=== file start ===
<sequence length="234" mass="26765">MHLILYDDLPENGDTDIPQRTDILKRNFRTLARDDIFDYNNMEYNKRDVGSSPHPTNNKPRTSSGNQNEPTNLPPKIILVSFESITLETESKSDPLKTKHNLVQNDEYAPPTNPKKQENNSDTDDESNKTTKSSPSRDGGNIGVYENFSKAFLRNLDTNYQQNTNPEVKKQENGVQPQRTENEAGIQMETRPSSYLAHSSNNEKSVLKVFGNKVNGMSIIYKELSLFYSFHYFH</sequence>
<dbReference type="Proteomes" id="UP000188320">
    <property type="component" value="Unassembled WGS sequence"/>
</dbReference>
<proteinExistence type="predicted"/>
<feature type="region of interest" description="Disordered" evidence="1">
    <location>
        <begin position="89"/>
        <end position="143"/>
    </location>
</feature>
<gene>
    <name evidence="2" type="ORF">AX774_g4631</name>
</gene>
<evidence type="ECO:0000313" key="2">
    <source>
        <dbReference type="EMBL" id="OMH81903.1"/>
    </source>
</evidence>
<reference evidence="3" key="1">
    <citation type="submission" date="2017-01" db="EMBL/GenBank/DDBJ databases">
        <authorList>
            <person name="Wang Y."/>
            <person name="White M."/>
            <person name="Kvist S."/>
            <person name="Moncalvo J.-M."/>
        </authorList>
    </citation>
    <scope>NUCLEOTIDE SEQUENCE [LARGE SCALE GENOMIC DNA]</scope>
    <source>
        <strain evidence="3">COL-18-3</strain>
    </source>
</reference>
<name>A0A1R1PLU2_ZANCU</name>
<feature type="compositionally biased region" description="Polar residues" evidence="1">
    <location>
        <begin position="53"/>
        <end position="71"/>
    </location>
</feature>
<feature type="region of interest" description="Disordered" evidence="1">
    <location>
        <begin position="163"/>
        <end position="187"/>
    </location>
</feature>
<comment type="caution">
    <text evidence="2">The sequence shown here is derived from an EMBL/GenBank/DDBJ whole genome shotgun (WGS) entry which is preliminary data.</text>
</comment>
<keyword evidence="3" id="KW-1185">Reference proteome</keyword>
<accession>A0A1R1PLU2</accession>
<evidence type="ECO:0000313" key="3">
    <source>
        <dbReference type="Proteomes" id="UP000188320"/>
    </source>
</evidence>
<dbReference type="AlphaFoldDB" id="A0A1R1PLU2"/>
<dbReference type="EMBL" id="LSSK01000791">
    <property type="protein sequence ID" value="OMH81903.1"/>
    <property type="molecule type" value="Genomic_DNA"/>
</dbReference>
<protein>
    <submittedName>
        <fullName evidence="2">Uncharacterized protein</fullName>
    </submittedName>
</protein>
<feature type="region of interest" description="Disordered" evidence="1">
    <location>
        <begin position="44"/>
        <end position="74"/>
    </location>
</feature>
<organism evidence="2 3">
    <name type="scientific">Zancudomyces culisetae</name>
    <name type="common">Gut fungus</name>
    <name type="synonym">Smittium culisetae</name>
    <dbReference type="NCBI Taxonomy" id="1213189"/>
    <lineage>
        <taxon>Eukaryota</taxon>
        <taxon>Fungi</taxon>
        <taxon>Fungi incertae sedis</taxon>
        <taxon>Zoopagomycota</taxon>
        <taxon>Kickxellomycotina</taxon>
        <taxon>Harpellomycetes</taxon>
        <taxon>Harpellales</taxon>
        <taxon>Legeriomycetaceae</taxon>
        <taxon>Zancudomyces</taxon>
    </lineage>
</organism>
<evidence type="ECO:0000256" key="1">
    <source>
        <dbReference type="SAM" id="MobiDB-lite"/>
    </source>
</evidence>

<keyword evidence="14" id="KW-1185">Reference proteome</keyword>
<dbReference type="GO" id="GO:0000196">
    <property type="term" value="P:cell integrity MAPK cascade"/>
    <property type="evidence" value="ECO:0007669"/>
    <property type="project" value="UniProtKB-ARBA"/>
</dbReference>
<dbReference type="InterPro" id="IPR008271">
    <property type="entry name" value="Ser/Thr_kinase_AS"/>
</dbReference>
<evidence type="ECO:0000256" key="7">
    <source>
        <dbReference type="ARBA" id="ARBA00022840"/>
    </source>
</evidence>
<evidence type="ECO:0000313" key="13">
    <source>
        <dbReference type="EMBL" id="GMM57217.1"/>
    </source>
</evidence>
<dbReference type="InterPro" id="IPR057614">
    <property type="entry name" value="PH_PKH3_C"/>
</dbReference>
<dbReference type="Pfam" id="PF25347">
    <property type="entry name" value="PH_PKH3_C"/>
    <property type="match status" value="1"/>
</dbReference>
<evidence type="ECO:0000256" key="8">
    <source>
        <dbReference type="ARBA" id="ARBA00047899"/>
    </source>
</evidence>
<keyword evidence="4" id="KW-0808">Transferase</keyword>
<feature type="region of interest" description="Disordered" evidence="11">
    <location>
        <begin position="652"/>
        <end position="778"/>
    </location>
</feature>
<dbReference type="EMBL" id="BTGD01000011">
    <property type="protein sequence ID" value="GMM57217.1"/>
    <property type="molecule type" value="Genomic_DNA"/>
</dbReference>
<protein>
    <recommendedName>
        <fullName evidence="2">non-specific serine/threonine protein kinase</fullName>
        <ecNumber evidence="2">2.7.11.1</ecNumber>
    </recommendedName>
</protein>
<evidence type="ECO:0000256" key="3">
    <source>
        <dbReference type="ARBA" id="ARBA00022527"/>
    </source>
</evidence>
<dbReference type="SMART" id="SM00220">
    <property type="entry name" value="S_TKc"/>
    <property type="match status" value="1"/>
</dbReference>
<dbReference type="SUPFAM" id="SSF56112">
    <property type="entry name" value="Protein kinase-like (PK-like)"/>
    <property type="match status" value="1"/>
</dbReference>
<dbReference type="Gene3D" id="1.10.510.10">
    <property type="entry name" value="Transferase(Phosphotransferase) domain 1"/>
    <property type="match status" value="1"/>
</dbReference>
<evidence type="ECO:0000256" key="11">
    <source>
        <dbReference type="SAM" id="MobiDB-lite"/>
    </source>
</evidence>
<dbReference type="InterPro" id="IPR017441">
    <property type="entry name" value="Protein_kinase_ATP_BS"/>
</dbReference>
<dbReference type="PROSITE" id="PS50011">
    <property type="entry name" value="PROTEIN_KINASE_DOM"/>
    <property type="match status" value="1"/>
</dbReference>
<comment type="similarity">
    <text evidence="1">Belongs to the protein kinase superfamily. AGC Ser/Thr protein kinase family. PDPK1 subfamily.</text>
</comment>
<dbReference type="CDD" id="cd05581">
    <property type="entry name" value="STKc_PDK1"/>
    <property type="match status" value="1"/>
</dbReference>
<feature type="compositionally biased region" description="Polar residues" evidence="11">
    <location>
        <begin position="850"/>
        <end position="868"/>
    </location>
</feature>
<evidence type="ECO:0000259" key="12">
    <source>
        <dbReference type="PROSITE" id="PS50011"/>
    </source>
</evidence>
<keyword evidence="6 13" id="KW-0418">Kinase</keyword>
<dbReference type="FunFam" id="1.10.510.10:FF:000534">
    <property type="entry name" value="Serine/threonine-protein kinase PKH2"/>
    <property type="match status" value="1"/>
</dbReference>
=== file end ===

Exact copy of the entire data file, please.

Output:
<sequence length="234" mass="26765">MHLILYDDLPENGDTDIPQRTDILKRNFRTLARDDIFDYNNMEYNKRDVGSSPHPTNNKPRTSSGNQNEPTNLPPKIILVSFESITLETESKSDPLKTKHNLVQNDEYAPPTNPKKQENNSDTDDESNKTTKSSPSRDGGNIGVYENFSKAFLRNLDTNYQQNTNPEVKKQENGVQPQRTENEAGIQMETRPSSYLAHSSNNEKSVLKVFGNKVNGMSIIYKELSLFYSFHYFH</sequence>
<dbReference type="Proteomes" id="UP000188320">
    <property type="component" value="Unassembled WGS sequence"/>
</dbReference>
<proteinExistence type="predicted"/>
<feature type="region of interest" description="Disordered" evidence="1">
    <location>
        <begin position="89"/>
        <end position="143"/>
    </location>
</feature>
<gene>
    <name evidence="2" type="ORF">AX774_g4631</name>
</gene>
<evidence type="ECO:0000313" key="2">
    <source>
        <dbReference type="EMBL" id="OMH81903.1"/>
    </source>
</evidence>
<reference evidence="3" key="1">
    <citation type="submission" date="2017-01" db="EMBL/GenBank/DDBJ databases">
        <authorList>
            <person name="Wang Y."/>
            <person name="White M."/>
            <person name="Kvist S."/>
            <person name="Moncalvo J.-M."/>
        </authorList>
    </citation>
    <scope>NUCLEOTIDE SEQUENCE [LARGE SCALE GENOMIC DNA]</scope>
    <source>
        <strain evidence="3">COL-18-3</strain>
    </source>
</reference>
<name>A0A1R1PLU2_ZANCU</name>
<feature type="compositionally biased region" description="Polar residues" evidence="1">
    <location>
        <begin position="53"/>
        <end position="71"/>
    </location>
</feature>
<feature type="region of interest" description="Disordered" evidence="1">
    <location>
        <begin position="163"/>
        <end position="187"/>
    </location>
</feature>
<comment type="caution">
    <text evidence="2">The sequence shown here is derived from an EMBL/GenBank/DDBJ whole genome shotgun (WGS) entry which is preliminary data.</text>
</comment>
<keyword evidence="3" id="KW-1185">Reference proteome</keyword>
<accession>A0A1R1PLU2</accession>
<evidence type="ECO:0000313" key="3">
    <source>
        <dbReference type="Proteomes" id="UP000188320"/>
    </source>
</evidence>
<dbReference type="AlphaFoldDB" id="A0A1R1PLU2"/>
<dbReference type="EMBL" id="LSSK01000791">
    <property type="protein sequence ID" value="OMH81903.1"/>
    <property type="molecule type" value="Genomic_DNA"/>
</dbReference>
<protein>
    <submittedName>
        <fullName evidence="2">Uncharacterized protein</fullName>
    </submittedName>
</protein>
<feature type="region of interest" description="Disordered" evidence="1">
    <location>
        <begin position="44"/>
        <end position="74"/>
    </location>
</feature>
<organism evidence="2 3">
    <name type="scientific">Zancudomyces culisetae</name>
    <name type="common">Gut fungus</name>
    <name type="synonym">Smittium culisetae</name>
    <dbReference type="NCBI Taxonomy" id="1213189"/>
    <lineage>
        <taxon>Eukaryota</taxon>
        <taxon>Fungi</taxon>
        <taxon>Fungi incertae sedis</taxon>
        <taxon>Zoopagomycota</taxon>
        <taxon>Kickxellomycotina</taxon>
        <taxon>Harpellomycetes</taxon>
        <taxon>Harpellales</taxon>
        <taxon>Legeriomycetaceae</taxon>
        <taxon>Zancudomyces</taxon>
    </lineage>
</organism>
<evidence type="ECO:0000256" key="1">
    <source>
        <dbReference type="SAM" id="MobiDB-lite"/>
    </source>
</evidence>

<keyword evidence="14" id="KW-1185">Reference proteome</keyword>
<dbReference type="GO" id="GO:0000196">
    <property type="term" value="P:cell integrity MAPK cascade"/>
    <property type="evidence" value="ECO:0007669"/>
    <property type="project" value="UniProtKB-ARBA"/>
</dbReference>
<dbReference type="InterPro" id="IPR008271">
    <property type="entry name" value="Ser/Thr_kinase_AS"/>
</dbReference>
<evidence type="ECO:0000256" key="7">
    <source>
        <dbReference type="ARBA" id="ARBA00022840"/>
    </source>
</evidence>
<evidence type="ECO:0000313" key="13">
    <source>
        <dbReference type="EMBL" id="GMM57217.1"/>
    </source>
</evidence>
<dbReference type="InterPro" id="IPR057614">
    <property type="entry name" value="PH_PKH3_C"/>
</dbReference>
<dbReference type="Pfam" id="PF25347">
    <property type="entry name" value="PH_PKH3_C"/>
    <property type="match status" value="1"/>
</dbReference>
<evidence type="ECO:0000256" key="8">
    <source>
        <dbReference type="ARBA" id="ARBA00047899"/>
    </source>
</evidence>
<keyword evidence="4" id="KW-0808">Transferase</keyword>
<feature type="region of interest" description="Disordered" evidence="11">
    <location>
        <begin position="652"/>
        <end position="778"/>
    </location>
</feature>
<dbReference type="EMBL" id="BTGD01000011">
    <property type="protein sequence ID" value="GMM57217.1"/>
    <property type="molecule type" value="Genomic_DNA"/>
</dbReference>
<protein>
    <recommendedName>
        <fullName evidence="2">non-specific serine/threonine protein kinase</fullName>
        <ecNumber evidence="2">2.7.11.1</ecNumber>
    </recommendedName>
</protein>
<evidence type="ECO:0000256" key="3">
    <source>
        <dbReference type="ARBA" id="ARBA00022527"/>
    </source>
</evidence>
<dbReference type="SMART" id="SM00220">
    <property type="entry name" value="S_TKc"/>
    <property type="match status" value="1"/>
</dbReference>
<dbReference type="SUPFAM" id="SSF56112">
    <property type="entry name" value="Protein kinase-like (PK-like)"/>
    <property type="match status" value="1"/>
</dbReference>
<dbReference type="Gene3D" id="1.10.510.10">
    <property type="entry name" value="Transferase(Phosphotransferase) domain 1"/>
    <property type="match status" value="1"/>
</dbReference>
<evidence type="ECO:0000256" key="11">
    <source>
        <dbReference type="SAM" id="MobiDB-lite"/>
    </source>
</evidence>
<dbReference type="InterPro" id="IPR017441">
    <property type="entry name" value="Protein_kinase_ATP_BS"/>
</dbReference>
<dbReference type="PROSITE" id="PS50011">
    <property type="entry name" value="PROTEIN_KINASE_DOM"/>
    <property type="match status" value="1"/>
</dbReference>
<comment type="similarity">
    <text evidence="1">Belongs to the protein kinase superfamily. AGC Ser/Thr protein kinase family. PDPK1 subfamily.</text>
</comment>
<dbReference type="CDD" id="cd05581">
    <property type="entry name" value="STKc_PDK1"/>
    <property type="match status" value="1"/>
</dbReference>
<feature type="compositionally biased region" description="Polar residues" evidence="11">
    <location>
        <begin position="850"/>
        <end position="868"/>
    </location>
</feature>
<evidence type="ECO:0000259" key="12">
    <source>
        <dbReference type="PROSITE" id="PS50011"/>
    </source>
</evidence>
<keyword evidence="6 13" id="KW-0418">Kinase</keyword>
<dbReference type="FunFam" id="1.10.510.10:FF:000534">
    <property type="entry name" value="Serine/threonine-protein kinase PKH2"/>
    <property type="match status" value="1"/>
</dbReference>